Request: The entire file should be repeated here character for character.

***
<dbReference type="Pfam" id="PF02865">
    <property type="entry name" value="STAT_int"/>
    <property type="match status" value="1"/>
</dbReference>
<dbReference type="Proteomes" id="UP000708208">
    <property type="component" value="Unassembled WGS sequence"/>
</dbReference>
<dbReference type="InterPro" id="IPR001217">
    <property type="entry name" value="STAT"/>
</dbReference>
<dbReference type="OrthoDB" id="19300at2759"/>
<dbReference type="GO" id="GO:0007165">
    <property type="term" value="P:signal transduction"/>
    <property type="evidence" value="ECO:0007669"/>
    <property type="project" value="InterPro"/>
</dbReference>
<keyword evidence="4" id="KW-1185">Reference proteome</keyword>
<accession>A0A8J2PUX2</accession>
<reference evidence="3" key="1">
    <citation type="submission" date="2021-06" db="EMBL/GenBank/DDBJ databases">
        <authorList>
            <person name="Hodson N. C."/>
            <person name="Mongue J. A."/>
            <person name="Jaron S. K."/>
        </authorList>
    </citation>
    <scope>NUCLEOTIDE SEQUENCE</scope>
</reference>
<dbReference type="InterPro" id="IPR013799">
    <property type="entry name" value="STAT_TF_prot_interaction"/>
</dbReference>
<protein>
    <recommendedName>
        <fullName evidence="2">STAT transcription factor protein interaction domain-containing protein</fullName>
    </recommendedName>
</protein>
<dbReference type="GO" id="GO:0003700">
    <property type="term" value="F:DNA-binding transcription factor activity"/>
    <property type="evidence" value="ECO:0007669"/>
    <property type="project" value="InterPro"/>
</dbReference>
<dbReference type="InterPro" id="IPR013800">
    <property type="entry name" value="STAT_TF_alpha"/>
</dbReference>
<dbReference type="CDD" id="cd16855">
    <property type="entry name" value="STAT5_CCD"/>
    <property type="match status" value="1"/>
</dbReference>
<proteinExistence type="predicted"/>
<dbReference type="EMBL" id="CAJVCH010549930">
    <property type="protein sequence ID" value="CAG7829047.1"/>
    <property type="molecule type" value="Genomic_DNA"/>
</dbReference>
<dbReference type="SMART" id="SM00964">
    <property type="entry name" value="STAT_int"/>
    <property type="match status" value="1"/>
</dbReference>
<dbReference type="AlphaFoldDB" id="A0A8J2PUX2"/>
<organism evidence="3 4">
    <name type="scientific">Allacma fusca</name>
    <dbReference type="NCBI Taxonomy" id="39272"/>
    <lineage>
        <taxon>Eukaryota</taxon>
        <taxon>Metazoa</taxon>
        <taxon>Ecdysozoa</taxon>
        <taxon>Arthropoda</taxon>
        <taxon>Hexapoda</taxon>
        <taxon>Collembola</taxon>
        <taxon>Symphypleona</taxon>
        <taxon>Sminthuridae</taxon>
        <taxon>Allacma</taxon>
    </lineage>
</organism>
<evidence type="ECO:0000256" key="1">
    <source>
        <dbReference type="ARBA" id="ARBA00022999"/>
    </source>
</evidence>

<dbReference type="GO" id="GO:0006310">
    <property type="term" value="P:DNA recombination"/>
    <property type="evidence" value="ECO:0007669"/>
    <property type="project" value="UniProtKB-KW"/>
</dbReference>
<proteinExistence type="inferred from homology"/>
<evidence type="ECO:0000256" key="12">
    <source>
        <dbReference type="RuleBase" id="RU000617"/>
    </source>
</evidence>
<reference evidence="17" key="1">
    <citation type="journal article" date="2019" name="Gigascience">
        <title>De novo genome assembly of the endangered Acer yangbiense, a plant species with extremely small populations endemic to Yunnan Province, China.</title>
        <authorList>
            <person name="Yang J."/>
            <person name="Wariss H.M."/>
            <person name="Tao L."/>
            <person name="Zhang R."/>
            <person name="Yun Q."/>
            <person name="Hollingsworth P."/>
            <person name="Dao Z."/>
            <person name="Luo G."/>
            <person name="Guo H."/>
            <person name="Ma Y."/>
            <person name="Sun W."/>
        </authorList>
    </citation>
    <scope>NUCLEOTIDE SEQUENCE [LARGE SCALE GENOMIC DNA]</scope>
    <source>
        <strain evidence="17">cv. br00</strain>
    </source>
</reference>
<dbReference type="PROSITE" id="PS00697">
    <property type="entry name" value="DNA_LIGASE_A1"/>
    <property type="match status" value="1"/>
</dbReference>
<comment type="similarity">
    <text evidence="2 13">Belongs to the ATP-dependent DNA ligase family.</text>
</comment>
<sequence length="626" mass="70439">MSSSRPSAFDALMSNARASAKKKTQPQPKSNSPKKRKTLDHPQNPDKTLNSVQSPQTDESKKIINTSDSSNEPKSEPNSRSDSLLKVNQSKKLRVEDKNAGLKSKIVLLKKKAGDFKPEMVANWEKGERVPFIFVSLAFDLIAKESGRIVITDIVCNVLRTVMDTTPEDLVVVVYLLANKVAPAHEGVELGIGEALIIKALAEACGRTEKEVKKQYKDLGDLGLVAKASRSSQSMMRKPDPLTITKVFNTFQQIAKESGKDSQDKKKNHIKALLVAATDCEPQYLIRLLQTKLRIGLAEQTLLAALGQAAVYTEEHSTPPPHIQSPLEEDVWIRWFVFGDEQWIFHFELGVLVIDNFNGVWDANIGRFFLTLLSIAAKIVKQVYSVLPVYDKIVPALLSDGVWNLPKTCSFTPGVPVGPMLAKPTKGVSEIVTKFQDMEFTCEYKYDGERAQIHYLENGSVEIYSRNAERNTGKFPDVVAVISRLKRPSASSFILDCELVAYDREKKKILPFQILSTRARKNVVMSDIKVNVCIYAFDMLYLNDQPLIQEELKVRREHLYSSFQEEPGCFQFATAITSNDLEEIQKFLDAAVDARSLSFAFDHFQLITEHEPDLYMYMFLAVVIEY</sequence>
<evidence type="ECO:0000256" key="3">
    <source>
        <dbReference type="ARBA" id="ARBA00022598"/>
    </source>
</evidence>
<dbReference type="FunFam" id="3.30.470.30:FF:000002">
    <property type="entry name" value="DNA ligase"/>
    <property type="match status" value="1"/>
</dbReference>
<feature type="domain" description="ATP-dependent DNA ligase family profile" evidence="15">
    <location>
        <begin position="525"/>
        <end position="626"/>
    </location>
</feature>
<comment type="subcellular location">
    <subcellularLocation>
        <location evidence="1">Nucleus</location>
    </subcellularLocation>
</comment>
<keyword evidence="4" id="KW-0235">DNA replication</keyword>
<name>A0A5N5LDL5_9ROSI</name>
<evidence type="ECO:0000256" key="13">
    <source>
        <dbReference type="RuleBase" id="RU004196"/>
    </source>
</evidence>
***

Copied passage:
<dbReference type="Pfam" id="PF02865">
    <property type="entry name" value="STAT_int"/>
    <property type="match status" value="1"/>
</dbReference>
<dbReference type="Proteomes" id="UP000708208">
    <property type="component" value="Unassembled WGS sequence"/>
</dbReference>
<dbReference type="InterPro" id="IPR001217">
    <property type="entry name" value="STAT"/>
</dbReference>
<dbReference type="OrthoDB" id="19300at2759"/>
<dbReference type="GO" id="GO:0007165">
    <property type="term" value="P:signal transduction"/>
    <property type="evidence" value="ECO:0007669"/>
    <property type="project" value="InterPro"/>
</dbReference>
<keyword evidence="4" id="KW-1185">Reference proteome</keyword>
<accession>A0A8J2PUX2</accession>
<reference evidence="3" key="1">
    <citation type="submission" date="2021-06" db="EMBL/GenBank/DDBJ databases">
        <authorList>
            <person name="Hodson N. C."/>
            <person name="Mongue J. A."/>
            <person name="Jaron S. K."/>
        </authorList>
    </citation>
    <scope>NUCLEOTIDE SEQUENCE</scope>
</reference>
<dbReference type="InterPro" id="IPR013799">
    <property type="entry name" value="STAT_TF_prot_interaction"/>
</dbReference>
<protein>
    <recommendedName>
        <fullName evidence="2">STAT transcription factor protein interaction domain-containing protein</fullName>
    </recommendedName>
</protein>
<dbReference type="GO" id="GO:0003700">
    <property type="term" value="F:DNA-binding transcription factor activity"/>
    <property type="evidence" value="ECO:0007669"/>
    <property type="project" value="InterPro"/>
</dbReference>
<dbReference type="InterPro" id="IPR013800">
    <property type="entry name" value="STAT_TF_alpha"/>
</dbReference>
<dbReference type="CDD" id="cd16855">
    <property type="entry name" value="STAT5_CCD"/>
    <property type="match status" value="1"/>
</dbReference>
<proteinExistence type="predicted"/>
<dbReference type="EMBL" id="CAJVCH010549930">
    <property type="protein sequence ID" value="CAG7829047.1"/>
    <property type="molecule type" value="Genomic_DNA"/>
</dbReference>
<dbReference type="SMART" id="SM00964">
    <property type="entry name" value="STAT_int"/>
    <property type="match status" value="1"/>
</dbReference>
<dbReference type="AlphaFoldDB" id="A0A8J2PUX2"/>
<organism evidence="3 4">
    <name type="scientific">Allacma fusca</name>
    <dbReference type="NCBI Taxonomy" id="39272"/>
    <lineage>
        <taxon>Eukaryota</taxon>
        <taxon>Metazoa</taxon>
        <taxon>Ecdysozoa</taxon>
        <taxon>Arthropoda</taxon>
        <taxon>Hexapoda</taxon>
        <taxon>Collembola</taxon>
        <taxon>Symphypleona</taxon>
        <taxon>Sminthuridae</taxon>
        <taxon>Allacma</taxon>
    </lineage>
</organism>
<evidence type="ECO:0000256" key="1">
    <source>
        <dbReference type="ARBA" id="ARBA00022999"/>
    </source>
</evidence>

<dbReference type="GO" id="GO:0006310">
    <property type="term" value="P:DNA recombination"/>
    <property type="evidence" value="ECO:0007669"/>
    <property type="project" value="UniProtKB-KW"/>
</dbReference>
<proteinExistence type="inferred from homology"/>
<evidence type="ECO:0000256" key="12">
    <source>
        <dbReference type="RuleBase" id="RU000617"/>
    </source>
</evidence>
<reference evidence="17" key="1">
    <citation type="journal article" date="2019" name="Gigascience">
        <title>De novo genome assembly of the endangered Acer yangbiense, a plant species with extremely small populations endemic to Yunnan Province, China.</title>
        <authorList>
            <person name="Yang J."/>
            <person name="Wariss H.M."/>
            <person name="Tao L."/>
            <person name="Zhang R."/>
            <person name="Yun Q."/>
            <person name="Hollingsworth P."/>
            <person name="Dao Z."/>
            <person name="Luo G."/>
            <person name="Guo H."/>
            <person name="Ma Y."/>
            <person name="Sun W."/>
        </authorList>
    </citation>
    <scope>NUCLEOTIDE SEQUENCE [LARGE SCALE GENOMIC DNA]</scope>
    <source>
        <strain evidence="17">cv. br00</strain>
    </source>
</reference>
<dbReference type="PROSITE" id="PS00697">
    <property type="entry name" value="DNA_LIGASE_A1"/>
    <property type="match status" value="1"/>
</dbReference>
<comment type="similarity">
    <text evidence="2 13">Belongs to the ATP-dependent DNA ligase family.</text>
</comment>
<sequence length="626" mass="70439">MSSSRPSAFDALMSNARASAKKKTQPQPKSNSPKKRKTLDHPQNPDKTLNSVQSPQTDESKKIINTSDSSNEPKSEPNSRSDSLLKVNQSKKLRVEDKNAGLKSKIVLLKKKAGDFKPEMVANWEKGERVPFIFVSLAFDLIAKESGRIVITDIVCNVLRTVMDTTPEDLVVVVYLLANKVAPAHEGVELGIGEALIIKALAEACGRTEKEVKKQYKDLGDLGLVAKASRSSQSMMRKPDPLTITKVFNTFQQIAKESGKDSQDKKKNHIKALLVAATDCEPQYLIRLLQTKLRIGLAEQTLLAALGQAAVYTEEHSTPPPHIQSPLEEDVWIRWFVFGDEQWIFHFELGVLVIDNFNGVWDANIGRFFLTLLSIAAKIVKQVYSVLPVYDKIVPALLSDGVWNLPKTCSFTPGVPVGPMLAKPTKGVSEIVTKFQDMEFTCEYKYDGERAQIHYLENGSVEIYSRNAERNTGKFPDVVAVISRLKRPSASSFILDCELVAYDREKKKILPFQILSTRARKNVVMSDIKVNVCIYAFDMLYLNDQPLIQEELKVRREHLYSSFQEEPGCFQFATAITSNDLEEIQKFLDAAVDARSLSFAFDHFQLITEHEPDLYMYMFLAVVIEY</sequence>
<evidence type="ECO:0000256" key="3">
    <source>
        <dbReference type="ARBA" id="ARBA00022598"/>
    </source>
</evidence>
<dbReference type="FunFam" id="3.30.470.30:FF:000002">
    <property type="entry name" value="DNA ligase"/>
    <property type="match status" value="1"/>
</dbReference>
<feature type="domain" description="ATP-dependent DNA ligase family profile" evidence="15">
    <location>
        <begin position="525"/>
        <end position="626"/>
    </location>
</feature>
<comment type="subcellular location">
    <subcellularLocation>
        <location evidence="1">Nucleus</location>
    </subcellularLocation>
</comment>
<keyword evidence="4" id="KW-0235">DNA replication</keyword>
<name>A0A5N5LDL5_9ROSI</name>
<evidence type="ECO:0000256" key="13">
    <source>
        <dbReference type="RuleBase" id="RU004196"/>
    </source>
</evidence>